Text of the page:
Multiple Questions in here.
My girlfriend and I are looking to begin our real estate investing career. We currently rent an apartment and are either considering a Duplex or a single family home. My preference is duplex for the extra income, however, the duplex's in my city (Duluth, MN) are entirely in not the best parts of town. My dream is to buy one of these duplexs and renovate the the side we live in first but the real estate person I am speaking with tells me that the few I've looked at are not worth putting any money into and that I will not get a return on either properties since no one will rent it once it's renovated.
Looking for tips here, is it truly not worth turning a building with decent bones and ugly floors,ceilings, etc. into a nicer property and increasing rent a couple hundred dollars if the building isn't in a wealthy neighborhood? Do I simply buy a single family home in a better neighborhood for now (we plan on moving to the West Coast in the next couple of years after we are married).
Extra info: Home I'm looking at currently has renters in both floors $1,100 a month in base floor, $1,200 in the top floor. Attic area is partially done (no electrical, plumbing, etc, just the basically the lumber is put down but that could be turned into a one bedroom,kitchen,bathroom rental space as well, but again I was told not to put anything decent in there if I buy it.)
Hi Justin, I hear that Duluth is a good place to invest right now, as you can get cash flow positive deals.
Most places will be rentable depending on the price. Does you agent deal with investment properties? I do agree that those in crappy parts of town will have higher problems- like non-rent payment, damages, etc.
Single family homes are easier to resell at a later date. That is where I have focused.
Gettting an attic completed ends up costing quite a bit- with electrical, permits, architect, heating, insulation, etc. Make sure you knwo the costs before getting into it.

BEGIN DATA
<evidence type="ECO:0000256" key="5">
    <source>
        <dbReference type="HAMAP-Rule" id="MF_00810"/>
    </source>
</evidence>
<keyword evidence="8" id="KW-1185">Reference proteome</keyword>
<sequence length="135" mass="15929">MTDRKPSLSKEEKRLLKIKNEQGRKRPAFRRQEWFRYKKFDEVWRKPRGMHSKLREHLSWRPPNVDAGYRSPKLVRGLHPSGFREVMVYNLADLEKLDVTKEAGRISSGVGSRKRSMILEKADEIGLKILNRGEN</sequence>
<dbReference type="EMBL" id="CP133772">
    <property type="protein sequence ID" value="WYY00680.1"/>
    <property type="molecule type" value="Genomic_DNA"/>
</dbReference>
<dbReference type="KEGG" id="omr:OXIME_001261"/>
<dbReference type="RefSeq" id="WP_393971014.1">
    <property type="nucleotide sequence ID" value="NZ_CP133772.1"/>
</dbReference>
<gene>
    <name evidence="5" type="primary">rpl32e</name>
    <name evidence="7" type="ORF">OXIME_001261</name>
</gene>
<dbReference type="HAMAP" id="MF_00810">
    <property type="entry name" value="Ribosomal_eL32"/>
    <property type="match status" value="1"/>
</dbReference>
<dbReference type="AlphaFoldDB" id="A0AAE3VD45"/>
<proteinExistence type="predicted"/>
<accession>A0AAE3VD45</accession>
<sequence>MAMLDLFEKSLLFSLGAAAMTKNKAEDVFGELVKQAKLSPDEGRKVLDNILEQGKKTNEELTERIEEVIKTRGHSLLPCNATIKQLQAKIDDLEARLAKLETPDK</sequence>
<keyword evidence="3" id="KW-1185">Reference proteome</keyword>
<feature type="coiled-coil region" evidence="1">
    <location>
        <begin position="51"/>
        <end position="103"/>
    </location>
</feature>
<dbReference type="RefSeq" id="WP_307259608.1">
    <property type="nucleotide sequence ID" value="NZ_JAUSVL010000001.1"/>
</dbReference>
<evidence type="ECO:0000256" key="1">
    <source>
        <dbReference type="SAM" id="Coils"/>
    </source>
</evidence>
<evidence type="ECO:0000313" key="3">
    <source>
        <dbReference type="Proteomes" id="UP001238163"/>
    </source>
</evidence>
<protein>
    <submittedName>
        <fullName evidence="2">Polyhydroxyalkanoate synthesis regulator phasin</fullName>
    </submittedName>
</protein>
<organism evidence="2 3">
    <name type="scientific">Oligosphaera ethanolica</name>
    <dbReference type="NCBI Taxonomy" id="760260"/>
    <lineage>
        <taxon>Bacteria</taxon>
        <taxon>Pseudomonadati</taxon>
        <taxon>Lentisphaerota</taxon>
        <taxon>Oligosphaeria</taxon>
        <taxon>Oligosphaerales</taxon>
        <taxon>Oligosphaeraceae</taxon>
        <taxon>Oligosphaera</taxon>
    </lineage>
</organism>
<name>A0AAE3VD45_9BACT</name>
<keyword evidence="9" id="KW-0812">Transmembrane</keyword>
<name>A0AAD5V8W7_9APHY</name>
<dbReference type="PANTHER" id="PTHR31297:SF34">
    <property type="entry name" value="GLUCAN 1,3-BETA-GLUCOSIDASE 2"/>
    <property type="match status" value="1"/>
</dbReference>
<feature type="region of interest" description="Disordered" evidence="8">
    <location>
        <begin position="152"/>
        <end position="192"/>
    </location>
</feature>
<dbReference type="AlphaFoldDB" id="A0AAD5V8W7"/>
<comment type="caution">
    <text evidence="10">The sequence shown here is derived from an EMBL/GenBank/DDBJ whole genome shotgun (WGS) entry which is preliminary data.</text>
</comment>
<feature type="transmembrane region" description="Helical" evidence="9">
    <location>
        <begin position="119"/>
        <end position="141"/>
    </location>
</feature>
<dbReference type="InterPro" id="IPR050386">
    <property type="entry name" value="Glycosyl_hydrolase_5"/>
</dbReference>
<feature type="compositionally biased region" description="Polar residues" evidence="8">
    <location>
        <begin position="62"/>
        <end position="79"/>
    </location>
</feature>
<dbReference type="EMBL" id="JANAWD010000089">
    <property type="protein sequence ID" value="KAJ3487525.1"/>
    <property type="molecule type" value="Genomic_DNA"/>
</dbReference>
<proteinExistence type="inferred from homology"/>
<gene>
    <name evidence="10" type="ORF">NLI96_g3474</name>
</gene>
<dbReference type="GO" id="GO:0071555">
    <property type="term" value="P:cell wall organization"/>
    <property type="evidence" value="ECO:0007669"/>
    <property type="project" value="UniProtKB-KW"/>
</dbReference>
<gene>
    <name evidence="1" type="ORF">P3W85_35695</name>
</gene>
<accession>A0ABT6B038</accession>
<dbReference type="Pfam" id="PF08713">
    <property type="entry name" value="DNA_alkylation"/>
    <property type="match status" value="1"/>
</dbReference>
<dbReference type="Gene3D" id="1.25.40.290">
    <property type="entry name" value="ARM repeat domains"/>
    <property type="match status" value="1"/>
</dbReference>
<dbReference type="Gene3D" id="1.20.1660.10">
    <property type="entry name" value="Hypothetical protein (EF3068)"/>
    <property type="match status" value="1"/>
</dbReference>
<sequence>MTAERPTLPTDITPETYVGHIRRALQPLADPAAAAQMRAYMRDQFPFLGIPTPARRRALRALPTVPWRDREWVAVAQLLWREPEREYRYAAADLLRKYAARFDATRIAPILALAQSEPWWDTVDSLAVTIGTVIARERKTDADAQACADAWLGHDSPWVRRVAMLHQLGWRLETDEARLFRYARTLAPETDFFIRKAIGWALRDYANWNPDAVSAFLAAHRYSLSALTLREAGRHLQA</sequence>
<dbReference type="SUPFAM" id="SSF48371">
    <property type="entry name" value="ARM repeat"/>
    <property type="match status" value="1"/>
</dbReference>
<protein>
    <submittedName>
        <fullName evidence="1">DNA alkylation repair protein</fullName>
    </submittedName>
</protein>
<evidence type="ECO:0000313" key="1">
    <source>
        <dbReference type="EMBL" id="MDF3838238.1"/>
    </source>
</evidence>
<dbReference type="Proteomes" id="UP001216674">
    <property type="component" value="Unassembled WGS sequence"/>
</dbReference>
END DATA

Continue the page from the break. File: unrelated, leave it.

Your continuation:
Best of luck!
@Justin Teal what's their logic? Did they show you comps that proved you wouldn't be able to add value? Can you offer less than list and build in some upside?
Fixing up properties is how most of us really make money. I'm a buy and hold investor but I always buy properties that need rehab and am able to increase rents along with increasing the value of the building.
What's the price range you're looking in?
@Justin Teal I have had the same thoughts about my local market. Asking local investors and remaining patient will go a long way in just about any market.
If it just happens that your area doesn't cashflow well with the available duplexes a live in flip can be a great way to build capital for future deals. Instead of selling you can refinance after just one year to speed up your investment journey.
@Justin Teal is he an investor? Also have you checked rentometer?
Yes, the Duluth market is pretty high right now in the single / duplex type homes. Often the ones worth fixing that will actually net some equity are more in the "unlivable" state - so your realtor is probably accurate on those. We do a lot of renovations in town, and my experience is if you want to create equity you definitely need to get into a larger project.
What you might want to look for in town is just something that is an easy project that is undervalued. I often find gem's that look really ugly but really just need painting, carpet and surface work. You'll need vision for it, but that might be a good route - you could make decent equity re-selling in a few years being it sounds like you want to move. Just a thought.
Hey @Christine Kankowski, it was nice to meet Paul last week - glad to see you're looking at Duluth!
@Michael Schraepfer Hey Michael just saw this post now! Thanks for the tips! We ended up purchase a single family for now and are working on getting some equity in it to BRRR when we move into our next home. We have even looked into using Heirloom to manage it once we make that move!
Very cool. Congratulations on the first house! Happy to connect and help if you'd like in the future.